They have some other rack and bag options of varying sizes and weights, most (if not all) have the quick-release function.
yeah, thanks for the review on the panniers

i was thinking of the topeak system too.... I have some panniers and plain rack on my apollo at the moment....
 

mjs4300

New Member
Jan 2, 2006
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Like the others have said, it is incredibly subjective. It all depends on personal preference. Some might not agree, but the good old hybrid is doing just fine for me, the Giant Elwood. Changed the handle bars from raised to flat and am loving it. Done 1500+ klm in 3 months. With standard pedals too! The suspension seat post provides me with a great deal of comfort. I had some disc surgury 5 or so years ago so I need to be a little careful. This thing is a great ride and cost less than $400. Having said that my last ride was a Huffy Tundra (Kmart) that did 4500klm on in 1 year. So this is a limo compared to that.

It all depends on what you can or want to spend and what purpose it is for. I find the front suspension pretty good to takes out those harsh jolts from bumps you don't see to well in the dark. It is a heavey bike about 18kg with all the lights and stuff I have on it but I like it and it gets me from a to b with costing a cent in petrol. :) :) :)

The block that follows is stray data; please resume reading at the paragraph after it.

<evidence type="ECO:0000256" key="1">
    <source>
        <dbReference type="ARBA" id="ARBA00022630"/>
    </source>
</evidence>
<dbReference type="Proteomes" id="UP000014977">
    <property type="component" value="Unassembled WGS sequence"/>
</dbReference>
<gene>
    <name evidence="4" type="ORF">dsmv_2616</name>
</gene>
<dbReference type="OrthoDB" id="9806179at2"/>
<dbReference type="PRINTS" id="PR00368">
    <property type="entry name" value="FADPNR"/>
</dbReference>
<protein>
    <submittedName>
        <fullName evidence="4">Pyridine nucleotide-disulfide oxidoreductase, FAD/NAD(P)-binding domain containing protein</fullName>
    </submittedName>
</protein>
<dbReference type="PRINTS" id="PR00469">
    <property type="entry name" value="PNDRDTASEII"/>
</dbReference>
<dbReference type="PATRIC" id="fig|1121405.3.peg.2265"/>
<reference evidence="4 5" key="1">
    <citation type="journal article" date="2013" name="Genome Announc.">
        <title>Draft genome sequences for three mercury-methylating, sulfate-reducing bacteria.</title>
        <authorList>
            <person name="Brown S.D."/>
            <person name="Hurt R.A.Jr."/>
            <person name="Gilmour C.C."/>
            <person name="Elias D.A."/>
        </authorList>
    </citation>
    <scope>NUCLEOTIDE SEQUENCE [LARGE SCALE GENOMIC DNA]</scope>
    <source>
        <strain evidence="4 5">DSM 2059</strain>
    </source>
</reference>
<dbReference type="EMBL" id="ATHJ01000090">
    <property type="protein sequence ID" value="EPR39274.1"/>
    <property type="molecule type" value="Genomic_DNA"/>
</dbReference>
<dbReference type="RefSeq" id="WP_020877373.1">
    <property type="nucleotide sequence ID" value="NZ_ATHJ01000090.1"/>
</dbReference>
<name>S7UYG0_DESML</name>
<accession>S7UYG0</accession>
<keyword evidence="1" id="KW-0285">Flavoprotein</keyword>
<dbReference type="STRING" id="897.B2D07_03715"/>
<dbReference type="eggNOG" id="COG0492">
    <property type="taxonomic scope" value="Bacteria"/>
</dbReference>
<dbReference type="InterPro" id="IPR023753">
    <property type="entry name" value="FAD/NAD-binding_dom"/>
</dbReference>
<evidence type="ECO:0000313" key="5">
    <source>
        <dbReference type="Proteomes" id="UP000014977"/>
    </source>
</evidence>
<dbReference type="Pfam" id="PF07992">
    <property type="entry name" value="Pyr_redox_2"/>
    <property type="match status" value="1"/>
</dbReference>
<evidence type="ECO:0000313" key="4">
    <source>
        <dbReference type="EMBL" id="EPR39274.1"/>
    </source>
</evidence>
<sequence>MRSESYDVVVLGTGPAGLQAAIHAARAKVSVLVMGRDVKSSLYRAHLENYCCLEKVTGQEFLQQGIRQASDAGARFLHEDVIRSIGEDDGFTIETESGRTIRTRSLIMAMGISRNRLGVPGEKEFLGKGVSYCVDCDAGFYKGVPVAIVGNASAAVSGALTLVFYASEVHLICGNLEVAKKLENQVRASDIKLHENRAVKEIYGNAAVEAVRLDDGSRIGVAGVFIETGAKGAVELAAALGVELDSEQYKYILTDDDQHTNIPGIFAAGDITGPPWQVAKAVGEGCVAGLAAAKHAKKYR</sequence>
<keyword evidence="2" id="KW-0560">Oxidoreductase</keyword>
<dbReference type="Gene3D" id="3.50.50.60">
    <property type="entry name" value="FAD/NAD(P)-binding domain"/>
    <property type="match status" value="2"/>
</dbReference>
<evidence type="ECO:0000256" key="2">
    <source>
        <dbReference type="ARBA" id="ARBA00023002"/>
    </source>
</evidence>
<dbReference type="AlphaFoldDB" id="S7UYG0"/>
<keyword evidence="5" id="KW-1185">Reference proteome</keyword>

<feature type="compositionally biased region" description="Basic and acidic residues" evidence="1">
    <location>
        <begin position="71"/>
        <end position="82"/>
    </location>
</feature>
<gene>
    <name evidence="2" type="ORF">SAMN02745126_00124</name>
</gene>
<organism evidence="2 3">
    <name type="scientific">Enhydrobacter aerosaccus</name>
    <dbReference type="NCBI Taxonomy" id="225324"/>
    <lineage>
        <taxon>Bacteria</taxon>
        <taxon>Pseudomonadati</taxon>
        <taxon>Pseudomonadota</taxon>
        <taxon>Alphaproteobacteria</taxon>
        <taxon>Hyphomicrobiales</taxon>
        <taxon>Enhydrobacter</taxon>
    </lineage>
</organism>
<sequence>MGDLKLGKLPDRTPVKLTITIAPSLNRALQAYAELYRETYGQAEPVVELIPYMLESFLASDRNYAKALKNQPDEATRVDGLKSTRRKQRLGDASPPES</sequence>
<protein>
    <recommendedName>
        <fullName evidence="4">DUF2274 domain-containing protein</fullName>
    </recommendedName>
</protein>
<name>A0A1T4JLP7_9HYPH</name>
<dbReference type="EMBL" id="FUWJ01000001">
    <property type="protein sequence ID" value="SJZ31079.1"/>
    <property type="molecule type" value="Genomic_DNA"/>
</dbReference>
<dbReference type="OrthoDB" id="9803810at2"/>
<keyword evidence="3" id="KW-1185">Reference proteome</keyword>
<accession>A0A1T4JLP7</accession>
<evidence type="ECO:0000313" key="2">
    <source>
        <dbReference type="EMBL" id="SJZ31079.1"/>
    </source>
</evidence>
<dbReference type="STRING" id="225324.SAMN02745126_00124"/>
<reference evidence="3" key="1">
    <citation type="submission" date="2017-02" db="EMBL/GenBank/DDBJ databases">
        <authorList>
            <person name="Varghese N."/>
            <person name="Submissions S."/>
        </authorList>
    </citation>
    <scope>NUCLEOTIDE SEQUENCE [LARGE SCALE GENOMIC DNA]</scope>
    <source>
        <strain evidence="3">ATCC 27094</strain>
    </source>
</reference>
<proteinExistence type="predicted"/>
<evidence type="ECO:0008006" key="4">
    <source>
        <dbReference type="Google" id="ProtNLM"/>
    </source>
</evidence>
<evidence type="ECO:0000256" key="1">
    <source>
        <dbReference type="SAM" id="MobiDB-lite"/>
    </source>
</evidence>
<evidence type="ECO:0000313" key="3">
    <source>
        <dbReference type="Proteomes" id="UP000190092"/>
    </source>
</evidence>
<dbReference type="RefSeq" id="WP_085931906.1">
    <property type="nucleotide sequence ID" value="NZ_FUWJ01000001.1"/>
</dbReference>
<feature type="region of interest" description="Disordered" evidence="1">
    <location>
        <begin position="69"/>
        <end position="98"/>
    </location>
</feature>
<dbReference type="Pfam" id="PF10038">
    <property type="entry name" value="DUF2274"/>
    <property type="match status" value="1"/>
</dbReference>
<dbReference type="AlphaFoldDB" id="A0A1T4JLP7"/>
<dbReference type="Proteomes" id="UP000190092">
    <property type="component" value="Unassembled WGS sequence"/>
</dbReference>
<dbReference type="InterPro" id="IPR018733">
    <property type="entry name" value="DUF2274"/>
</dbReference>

robalert

New Member
Jun 8, 2005
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mjs4300 said:
Like the others have said, it is incredibly subjective. It all depends on personal preference. Some might not agree, but the good old hybrid is doing just fine for me, the Giant Elwood. Changed the handle bars from raised to flat and am loving it. Done 1500+ klm in 3 months. With standard pedals too! The suspension seat post provides me with a great deal of comfort. I had some disc surgury 5 or so years ago so I need to be a little careful. This thing is a great ride and cost less than $400. Having said that my last ride was a Huffy Tundra (Kmart) that did 4500klm on in 1 year. So this is a limo compared to that.

It all depends on what you can or want to spend and what purpose it is for. I find the front suspension pretty good to takes out those harsh jolts from bumps you don't see to well in the dark. It is a heavey bike about 18kg with all the lights and stuff I have on it but I like it and it gets me from a to b with costing a cent in petrol. :) :) :)
my wife has an Elwood SE collecting dust since she had our baby

it is a very very comfy bike and she loved riding it

relatively speaking, for the parts and price, it isn't heavy